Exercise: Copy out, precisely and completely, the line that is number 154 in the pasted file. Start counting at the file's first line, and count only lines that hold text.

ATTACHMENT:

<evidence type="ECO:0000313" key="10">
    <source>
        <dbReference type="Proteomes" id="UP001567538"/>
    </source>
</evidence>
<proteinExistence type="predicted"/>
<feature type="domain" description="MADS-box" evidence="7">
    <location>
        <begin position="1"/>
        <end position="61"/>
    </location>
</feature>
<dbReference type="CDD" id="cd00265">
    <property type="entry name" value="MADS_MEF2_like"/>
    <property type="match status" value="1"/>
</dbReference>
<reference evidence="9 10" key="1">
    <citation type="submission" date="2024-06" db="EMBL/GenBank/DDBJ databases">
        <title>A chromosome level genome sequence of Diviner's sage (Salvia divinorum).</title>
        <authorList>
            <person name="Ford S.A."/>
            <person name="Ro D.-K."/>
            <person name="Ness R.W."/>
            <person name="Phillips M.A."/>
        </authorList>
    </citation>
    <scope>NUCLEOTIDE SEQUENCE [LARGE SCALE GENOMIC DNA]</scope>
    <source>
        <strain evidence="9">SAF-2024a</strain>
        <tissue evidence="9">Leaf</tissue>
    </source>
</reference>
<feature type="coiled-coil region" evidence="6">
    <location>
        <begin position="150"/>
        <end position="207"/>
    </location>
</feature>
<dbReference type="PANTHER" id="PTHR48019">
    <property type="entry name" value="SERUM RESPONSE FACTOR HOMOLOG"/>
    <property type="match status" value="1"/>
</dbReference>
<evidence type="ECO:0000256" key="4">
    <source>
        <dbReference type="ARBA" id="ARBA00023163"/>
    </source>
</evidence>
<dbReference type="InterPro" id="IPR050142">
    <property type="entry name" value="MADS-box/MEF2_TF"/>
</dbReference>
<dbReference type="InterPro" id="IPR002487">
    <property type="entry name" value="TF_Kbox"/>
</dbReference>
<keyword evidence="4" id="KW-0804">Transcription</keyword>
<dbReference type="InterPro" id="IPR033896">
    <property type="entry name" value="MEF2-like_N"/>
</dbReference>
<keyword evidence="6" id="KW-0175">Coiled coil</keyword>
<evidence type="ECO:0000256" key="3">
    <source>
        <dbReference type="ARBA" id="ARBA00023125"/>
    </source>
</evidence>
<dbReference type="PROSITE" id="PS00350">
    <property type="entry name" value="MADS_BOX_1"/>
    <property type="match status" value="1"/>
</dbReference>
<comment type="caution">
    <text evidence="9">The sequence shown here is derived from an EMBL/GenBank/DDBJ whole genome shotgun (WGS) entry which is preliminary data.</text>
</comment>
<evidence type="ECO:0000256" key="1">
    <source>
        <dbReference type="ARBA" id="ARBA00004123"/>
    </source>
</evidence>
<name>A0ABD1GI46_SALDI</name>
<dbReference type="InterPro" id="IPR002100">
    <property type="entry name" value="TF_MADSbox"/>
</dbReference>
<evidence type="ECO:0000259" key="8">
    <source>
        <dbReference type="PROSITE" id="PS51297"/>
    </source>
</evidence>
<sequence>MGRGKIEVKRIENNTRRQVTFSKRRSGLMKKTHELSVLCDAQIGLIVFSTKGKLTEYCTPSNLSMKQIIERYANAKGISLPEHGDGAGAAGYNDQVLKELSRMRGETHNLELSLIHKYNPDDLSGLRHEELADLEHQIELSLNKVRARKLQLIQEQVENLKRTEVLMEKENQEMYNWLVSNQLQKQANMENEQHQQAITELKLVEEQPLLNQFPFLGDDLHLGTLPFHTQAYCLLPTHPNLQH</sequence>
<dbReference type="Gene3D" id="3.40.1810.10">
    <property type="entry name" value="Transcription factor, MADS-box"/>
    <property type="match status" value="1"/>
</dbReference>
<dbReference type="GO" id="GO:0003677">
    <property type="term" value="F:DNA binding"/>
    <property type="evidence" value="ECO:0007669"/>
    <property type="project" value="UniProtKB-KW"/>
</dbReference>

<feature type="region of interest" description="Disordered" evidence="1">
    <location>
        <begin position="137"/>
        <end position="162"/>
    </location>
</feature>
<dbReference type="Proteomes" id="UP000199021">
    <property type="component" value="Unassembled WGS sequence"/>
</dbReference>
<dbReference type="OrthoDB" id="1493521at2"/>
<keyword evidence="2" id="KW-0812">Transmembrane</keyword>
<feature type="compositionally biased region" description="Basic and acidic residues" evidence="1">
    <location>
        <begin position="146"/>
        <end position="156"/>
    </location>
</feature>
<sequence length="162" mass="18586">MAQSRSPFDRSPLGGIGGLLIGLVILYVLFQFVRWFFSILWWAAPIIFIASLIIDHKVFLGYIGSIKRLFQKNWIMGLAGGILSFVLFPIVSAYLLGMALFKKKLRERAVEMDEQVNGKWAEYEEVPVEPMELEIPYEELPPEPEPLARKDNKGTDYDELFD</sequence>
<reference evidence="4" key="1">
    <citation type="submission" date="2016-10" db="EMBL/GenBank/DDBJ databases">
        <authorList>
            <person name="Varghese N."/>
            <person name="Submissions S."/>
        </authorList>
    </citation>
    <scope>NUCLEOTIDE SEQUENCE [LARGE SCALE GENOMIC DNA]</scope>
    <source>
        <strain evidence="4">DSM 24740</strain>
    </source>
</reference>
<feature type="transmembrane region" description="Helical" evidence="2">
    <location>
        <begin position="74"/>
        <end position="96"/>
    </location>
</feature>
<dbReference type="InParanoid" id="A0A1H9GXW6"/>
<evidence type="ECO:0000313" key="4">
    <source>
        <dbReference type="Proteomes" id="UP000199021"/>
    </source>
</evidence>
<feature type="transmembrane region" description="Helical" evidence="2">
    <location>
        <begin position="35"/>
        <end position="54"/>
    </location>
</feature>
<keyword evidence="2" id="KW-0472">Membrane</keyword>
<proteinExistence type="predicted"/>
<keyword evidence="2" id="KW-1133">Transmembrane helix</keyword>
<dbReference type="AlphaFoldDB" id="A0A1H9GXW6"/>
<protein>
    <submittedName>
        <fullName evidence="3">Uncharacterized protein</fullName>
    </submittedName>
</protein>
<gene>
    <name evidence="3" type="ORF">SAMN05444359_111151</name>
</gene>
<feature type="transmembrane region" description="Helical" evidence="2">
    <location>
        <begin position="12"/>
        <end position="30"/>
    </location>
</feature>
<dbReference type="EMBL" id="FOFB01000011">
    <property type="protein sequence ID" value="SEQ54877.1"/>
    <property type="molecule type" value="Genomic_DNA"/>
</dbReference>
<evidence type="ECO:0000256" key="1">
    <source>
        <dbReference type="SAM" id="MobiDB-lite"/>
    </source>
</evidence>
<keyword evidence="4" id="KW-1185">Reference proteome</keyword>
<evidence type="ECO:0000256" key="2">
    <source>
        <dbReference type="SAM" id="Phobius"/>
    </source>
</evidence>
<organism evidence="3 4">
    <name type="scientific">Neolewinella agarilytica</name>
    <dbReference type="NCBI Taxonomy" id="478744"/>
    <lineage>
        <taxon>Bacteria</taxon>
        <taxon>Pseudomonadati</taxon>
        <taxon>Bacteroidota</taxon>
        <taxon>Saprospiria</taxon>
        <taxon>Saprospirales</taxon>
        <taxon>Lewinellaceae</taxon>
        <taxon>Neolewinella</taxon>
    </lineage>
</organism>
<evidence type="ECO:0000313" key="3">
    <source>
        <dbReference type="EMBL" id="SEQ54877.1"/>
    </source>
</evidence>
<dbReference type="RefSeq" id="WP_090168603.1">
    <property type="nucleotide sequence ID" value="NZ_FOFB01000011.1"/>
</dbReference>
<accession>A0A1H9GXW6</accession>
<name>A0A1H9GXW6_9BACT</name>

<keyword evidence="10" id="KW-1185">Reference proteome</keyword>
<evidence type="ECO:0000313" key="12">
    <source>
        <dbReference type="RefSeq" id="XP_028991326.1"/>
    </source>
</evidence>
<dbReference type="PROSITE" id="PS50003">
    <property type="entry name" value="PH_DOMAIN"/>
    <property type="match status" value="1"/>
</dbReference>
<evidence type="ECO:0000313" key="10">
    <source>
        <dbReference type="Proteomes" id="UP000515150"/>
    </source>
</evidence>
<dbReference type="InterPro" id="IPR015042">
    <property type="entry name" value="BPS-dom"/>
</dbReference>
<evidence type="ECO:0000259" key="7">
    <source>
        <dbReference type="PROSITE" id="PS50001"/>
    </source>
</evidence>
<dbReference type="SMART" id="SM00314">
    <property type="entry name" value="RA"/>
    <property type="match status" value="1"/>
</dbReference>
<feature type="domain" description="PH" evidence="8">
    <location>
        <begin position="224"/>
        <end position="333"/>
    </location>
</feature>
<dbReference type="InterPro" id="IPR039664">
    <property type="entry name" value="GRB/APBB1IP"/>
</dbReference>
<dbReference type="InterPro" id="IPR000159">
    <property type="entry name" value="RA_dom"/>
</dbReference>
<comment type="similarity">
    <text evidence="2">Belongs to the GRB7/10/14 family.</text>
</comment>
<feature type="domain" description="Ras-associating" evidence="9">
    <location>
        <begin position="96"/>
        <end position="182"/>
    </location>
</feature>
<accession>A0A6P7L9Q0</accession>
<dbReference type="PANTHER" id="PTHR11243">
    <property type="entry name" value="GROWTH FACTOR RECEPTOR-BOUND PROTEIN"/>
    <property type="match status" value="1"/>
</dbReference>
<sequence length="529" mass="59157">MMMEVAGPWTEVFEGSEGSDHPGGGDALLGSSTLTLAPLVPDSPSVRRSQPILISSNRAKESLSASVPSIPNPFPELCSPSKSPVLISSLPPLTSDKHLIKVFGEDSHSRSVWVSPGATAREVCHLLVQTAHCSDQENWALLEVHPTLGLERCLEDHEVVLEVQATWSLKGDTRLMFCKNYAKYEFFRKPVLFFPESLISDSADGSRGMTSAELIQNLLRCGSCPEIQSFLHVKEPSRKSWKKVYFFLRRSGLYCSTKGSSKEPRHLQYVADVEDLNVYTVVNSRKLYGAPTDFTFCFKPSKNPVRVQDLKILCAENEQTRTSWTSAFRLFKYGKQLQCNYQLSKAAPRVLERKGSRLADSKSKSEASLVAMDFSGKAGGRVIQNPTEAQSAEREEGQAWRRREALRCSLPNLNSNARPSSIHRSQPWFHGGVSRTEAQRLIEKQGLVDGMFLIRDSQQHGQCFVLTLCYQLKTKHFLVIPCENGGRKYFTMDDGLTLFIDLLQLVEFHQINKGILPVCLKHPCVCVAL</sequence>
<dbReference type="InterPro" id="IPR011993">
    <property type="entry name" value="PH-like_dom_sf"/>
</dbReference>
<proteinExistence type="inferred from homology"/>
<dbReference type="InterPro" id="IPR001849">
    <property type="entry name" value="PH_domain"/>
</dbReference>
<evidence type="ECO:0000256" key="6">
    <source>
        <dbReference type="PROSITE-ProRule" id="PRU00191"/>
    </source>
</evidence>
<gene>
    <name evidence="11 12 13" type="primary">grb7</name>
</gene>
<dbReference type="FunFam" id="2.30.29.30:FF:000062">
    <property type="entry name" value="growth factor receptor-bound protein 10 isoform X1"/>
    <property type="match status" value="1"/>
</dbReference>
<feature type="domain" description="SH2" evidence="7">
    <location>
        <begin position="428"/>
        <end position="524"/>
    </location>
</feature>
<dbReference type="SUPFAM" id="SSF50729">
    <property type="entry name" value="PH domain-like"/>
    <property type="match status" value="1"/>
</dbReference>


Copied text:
</gene>